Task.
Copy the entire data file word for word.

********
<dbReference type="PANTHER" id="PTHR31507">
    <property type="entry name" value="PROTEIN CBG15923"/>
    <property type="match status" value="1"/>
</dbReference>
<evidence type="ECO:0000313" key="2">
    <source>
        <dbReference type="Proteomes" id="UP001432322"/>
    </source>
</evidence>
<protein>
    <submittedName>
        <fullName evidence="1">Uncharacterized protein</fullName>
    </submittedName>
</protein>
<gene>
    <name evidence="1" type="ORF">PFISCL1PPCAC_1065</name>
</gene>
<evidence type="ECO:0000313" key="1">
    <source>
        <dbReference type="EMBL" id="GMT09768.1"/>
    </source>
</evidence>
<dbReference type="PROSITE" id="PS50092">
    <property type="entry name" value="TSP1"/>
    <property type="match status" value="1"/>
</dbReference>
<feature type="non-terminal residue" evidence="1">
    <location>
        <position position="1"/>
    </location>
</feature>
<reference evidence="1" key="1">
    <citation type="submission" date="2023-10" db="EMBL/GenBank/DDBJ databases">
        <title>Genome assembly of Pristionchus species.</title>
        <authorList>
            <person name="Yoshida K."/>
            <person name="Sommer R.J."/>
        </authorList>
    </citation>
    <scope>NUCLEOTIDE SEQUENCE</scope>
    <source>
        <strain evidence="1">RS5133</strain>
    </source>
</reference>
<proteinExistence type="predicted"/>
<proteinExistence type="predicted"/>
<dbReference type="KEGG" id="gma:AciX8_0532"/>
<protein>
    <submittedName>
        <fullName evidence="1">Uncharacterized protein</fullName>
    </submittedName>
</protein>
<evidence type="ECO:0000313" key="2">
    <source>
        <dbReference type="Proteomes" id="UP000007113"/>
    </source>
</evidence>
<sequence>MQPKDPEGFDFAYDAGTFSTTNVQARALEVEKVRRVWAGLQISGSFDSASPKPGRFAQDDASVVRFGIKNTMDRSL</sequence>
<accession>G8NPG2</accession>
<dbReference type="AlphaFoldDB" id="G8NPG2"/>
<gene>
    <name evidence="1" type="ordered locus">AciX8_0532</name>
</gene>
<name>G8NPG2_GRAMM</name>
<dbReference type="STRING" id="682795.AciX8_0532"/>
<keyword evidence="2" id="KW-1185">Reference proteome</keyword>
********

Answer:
<dbReference type="PANTHER" id="PTHR31507">
    <property type="entry name" value="PROTEIN CBG15923"/>
    <property type="match status" value="1"/>
</dbReference>
<evidence type="ECO:0000313" key="2">
    <source>
        <dbReference type="Proteomes" id="UP001432322"/>
    </source>
</evidence>
<protein>
    <submittedName>
        <fullName evidence="1">Uncharacterized protein</fullName>
    </submittedName>
</protein>
<gene>
    <name evidence="1" type="ORF">PFISCL1PPCAC_1065</name>
</gene>
<evidence type="ECO:0000313" key="1">
    <source>
        <dbReference type="EMBL" id="GMT09768.1"/>
    </source>
</evidence>
<dbReference type="PROSITE" id="PS50092">
    <property type="entry name" value="TSP1"/>
    <property type="match status" value="1"/>
</dbReference>
<feature type="non-terminal residue" evidence="1">
    <location>
        <position position="1"/>
    </location>
</feature>
<reference evidence="1" key="1">
    <citation type="submission" date="2023-10" db="EMBL/GenBank/DDBJ databases">
        <title>Genome assembly of Pristionchus species.</title>
        <authorList>
            <person name="Yoshida K."/>
            <person name="Sommer R.J."/>
        </authorList>
    </citation>
    <scope>NUCLEOTIDE SEQUENCE</scope>
    <source>
        <strain evidence="1">RS5133</strain>
    </source>
</reference>
<proteinExistence type="predicted"/>
<proteinExistence type="predicted"/>
<dbReference type="KEGG" id="gma:AciX8_0532"/>
<protein>
    <submittedName>
        <fullName evidence="1">Uncharacterized protein</fullName>
    </submittedName>
</protein>
<evidence type="ECO:0000313" key="2">
    <source>
        <dbReference type="Proteomes" id="UP000007113"/>
    </source>
</evidence>
<sequence>MQPKDPEGFDFAYDAGTFSTTNVQARALEVEKVRRVWAGLQISGSFDSASPKPGRFAQDDASVVRFGIKNTMDRSL</sequence>
<accession>G8NPG2</accession>
<dbReference type="AlphaFoldDB" id="G8NPG2"/>
<gene>
    <name evidence="1" type="ordered locus">AciX8_0532</name>
</gene>
<name>G8NPG2_GRAMM</name>
<dbReference type="STRING" id="682795.AciX8_0532"/>
<keyword evidence="2" id="KW-1185">Reference proteome</keyword>